Track the companies that matter to you. It's FREE! Click one of these fan favorites to get started: Apple; Google; Ford.



The Day the RIAA Lost Its War on Technology

Watch stocks you care about

The single, easiest way to keep track of all the stocks that matter...

Your own personalized stock watchlist!

It's a 100% FREE Motley Fool service...

Click Here Now

On this day in business and technology history ...

The Recording Industry Association of America has long had a difficult relationship with technology. In the 1970s, it fought against cassette tapes that it feared would record its copyrighted songs and thus destroy its sales base. In the late 1980s, it killed Digital Audio Tape technology by copy-protecting the format to death. In the 1990s, the RIAA finally met a technology it couldn't control: digital audio. But the RIAA threw its considerable power into fighting it, and the landmark case of the digital-music age was filed on Dec. 7, 1999: A&M Records v. Napster, also known as the RIAA v. Napster case because of the large number of record labels listed as plaintiffs.

Napster was one of the originators of modern peer-to-peer file sharing services. It had come online only six months before the RIAA's lawsuit, but its immediate popularity and its focus on the free transfer of music files put it square in the music industry's crosshairs. The lawsuit only served to increase that popularity by making Napster a household name, and at the peak of its popularity Napster had 25 million active users. However, in 2002 a judge ruled that Napster was liable for copyright infringement, and the site was forced to shut down. Its assets were quickly purchased by German media giant Bertelsmann, which later found itself on the hook for more than $300 million in music-industry claims against Napster.

The Napster case contributed greatly to the RIAA's unpopularity with the public, particularly after it began suing individual file-sharing users en masse for copyright infringement. File-sharing programs were far easier to build than it was for the RIAA to take them down, and in the decade after the Napster case, the music industry's revenues dropped by nearly 60%. The RIAA's general helplessness against file sharing also contributed to the growth of Apple's (NASDAQ: AAPL  ) iTunes, which came online in 2001 and became the first true digital-music sales success, as it sold a billion songs within its first three years of operation.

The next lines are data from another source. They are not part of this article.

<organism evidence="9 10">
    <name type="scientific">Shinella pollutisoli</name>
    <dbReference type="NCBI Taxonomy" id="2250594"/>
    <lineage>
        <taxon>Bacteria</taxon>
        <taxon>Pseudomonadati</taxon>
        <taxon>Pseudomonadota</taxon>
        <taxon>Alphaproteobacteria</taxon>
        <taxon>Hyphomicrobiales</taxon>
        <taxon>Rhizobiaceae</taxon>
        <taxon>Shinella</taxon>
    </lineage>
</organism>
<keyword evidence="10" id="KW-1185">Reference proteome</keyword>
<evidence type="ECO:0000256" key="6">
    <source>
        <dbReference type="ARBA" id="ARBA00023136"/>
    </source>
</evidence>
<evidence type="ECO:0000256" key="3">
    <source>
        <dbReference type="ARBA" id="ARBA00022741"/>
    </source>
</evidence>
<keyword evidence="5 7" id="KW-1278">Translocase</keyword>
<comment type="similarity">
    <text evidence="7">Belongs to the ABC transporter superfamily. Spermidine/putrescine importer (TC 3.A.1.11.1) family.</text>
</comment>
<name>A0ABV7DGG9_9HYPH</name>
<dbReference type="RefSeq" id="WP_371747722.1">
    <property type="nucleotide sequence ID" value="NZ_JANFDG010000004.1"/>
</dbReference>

Napster itself lives on, sort of. Best Buy (NYSE: BBY  ) bought the service in 2008 for $121 million and merged its Napster assets with Rhapsody, at the time the largest on-demand music service in the United States, in 2011. Sean Parker, one of Napster's founders, later earned far greater fame as the first president of Facebook. Justin Timberlake, who played Parker in The Social Network, the Oscar-winning 2010 film about Facebook's early years, famously said: "A million dollars isn't cool. You know what's cool? A billion dollars." Parker should know, as he became one of the world's youngest billionaires when Facebook went public.

Get ahead of the next tech revolution
This incredible tech stock is growing twice as fast as Google and Facebook, and more than three times as fast as and Apple. Watch our jaw-dropping investor alert video today to find out why The Motley Fool's chief technology officer is putting $117,238 of his own money on the table, and why he's so confident this will be a huge winner in 2013 and beyond. Just click here to watch!

Read/Post Comments (0) | Recommend This Article (0)

Comments from our Foolish Readers

Help us keep this a respectfully Foolish area! This is a place for our readers to discuss, debate, and learn more about the Foolish investing topic you read about above. Help us keep it clean and safe. If you believe a comment is abusive or otherwise violates our Fool's Rules, please report it via the Report this Comment Report this Comment icon found on every comment.

Be the first one to comment on this article.

Compare Brokers

Fool Disclosure

Sponsored Links

Leaked: Apple's Next Smart Device
(Warning, it may shock you)
The secret is out... experts are predicting 458 million of these types of devices will be sold per year. 1 hyper-growth company stands to rake in maximum profit - and it's NOT Apple. Show me Apple's new smart gizmo!

DocumentId: 2756497, ~/Articles/ArticleHandler.aspx, 9/26/2016 8:45:35 PM

Report This Comment

Use this area to report a comment that you believe is in violation of the community guidelines. Our team will review the entry and take any appropriate action.

Sending report...

Today's Market

updated Moments ago Sponsored by:
DOW 18,094.83 -166.62 -0.91%
S&P 500 2,146.10 -18.59 -0.86%
NASD 5,257.49 -48.26 -0.91%

Create My Watchlist

Go to My Watchlist

You don't seem to be following any stocks yet!

Better investing starts with a watchlist. Now you can create a personalized watchlist and get immediate access to the personalized information you need to make successful investing decisions.

Data delayed up to 5 minutes

Related Tickers

9/26/2016 4:00 PM
AAPL $112.88 Up +0.17 +0.15%
Apple CAPS Rating: ****
BBY $37.51 Down -0.48 -1.26%
Best Buy CAPS Rating: *